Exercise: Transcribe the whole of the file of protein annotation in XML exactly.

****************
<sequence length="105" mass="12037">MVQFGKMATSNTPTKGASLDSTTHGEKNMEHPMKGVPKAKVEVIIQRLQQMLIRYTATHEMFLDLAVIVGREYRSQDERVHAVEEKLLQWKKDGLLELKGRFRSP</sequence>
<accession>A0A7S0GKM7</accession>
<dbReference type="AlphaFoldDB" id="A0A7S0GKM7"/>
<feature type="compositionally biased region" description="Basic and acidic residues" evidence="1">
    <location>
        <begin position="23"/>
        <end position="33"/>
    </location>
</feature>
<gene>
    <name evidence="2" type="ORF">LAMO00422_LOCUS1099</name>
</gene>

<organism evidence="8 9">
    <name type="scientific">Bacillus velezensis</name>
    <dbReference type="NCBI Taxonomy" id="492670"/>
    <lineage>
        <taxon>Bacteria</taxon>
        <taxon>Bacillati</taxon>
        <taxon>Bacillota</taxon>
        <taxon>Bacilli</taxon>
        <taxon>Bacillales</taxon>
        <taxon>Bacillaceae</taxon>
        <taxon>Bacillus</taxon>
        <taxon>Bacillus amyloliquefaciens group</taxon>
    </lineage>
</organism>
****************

<sequence length="105" mass="12037">MVQFGKMATSNTPTKGASLDSTTHGEKNMEHPMKGVPKAKVEVIIQRLQQMLIRYTATHEMFLDLAVIVGREYRSQDERVHAVEEKLLQWKKDGLLELKGRFRSP</sequence>
<accession>A0A7S0GKM7</accession>
<dbReference type="AlphaFoldDB" id="A0A7S0GKM7"/>
<feature type="compositionally biased region" description="Basic and acidic residues" evidence="1">
    <location>
        <begin position="23"/>
        <end position="33"/>
    </location>
</feature>
<gene>
    <name evidence="2" type="ORF">LAMO00422_LOCUS1099</name>
</gene>

<organism evidence="8 9">
    <name type="scientific">Bacillus velezensis</name>
    <dbReference type="NCBI Taxonomy" id="492670"/>
    <lineage>
        <taxon>Bacteria</taxon>
        <taxon>Bacillati</taxon>
        <taxon>Bacillota</taxon>
        <taxon>Bacilli</taxon>
        <taxon>Bacillales</taxon>
        <taxon>Bacillaceae</taxon>
        <taxon>Bacillus</taxon>
        <taxon>Bacillus amyloliquefaciens group</taxon>
    </lineage>
</organism>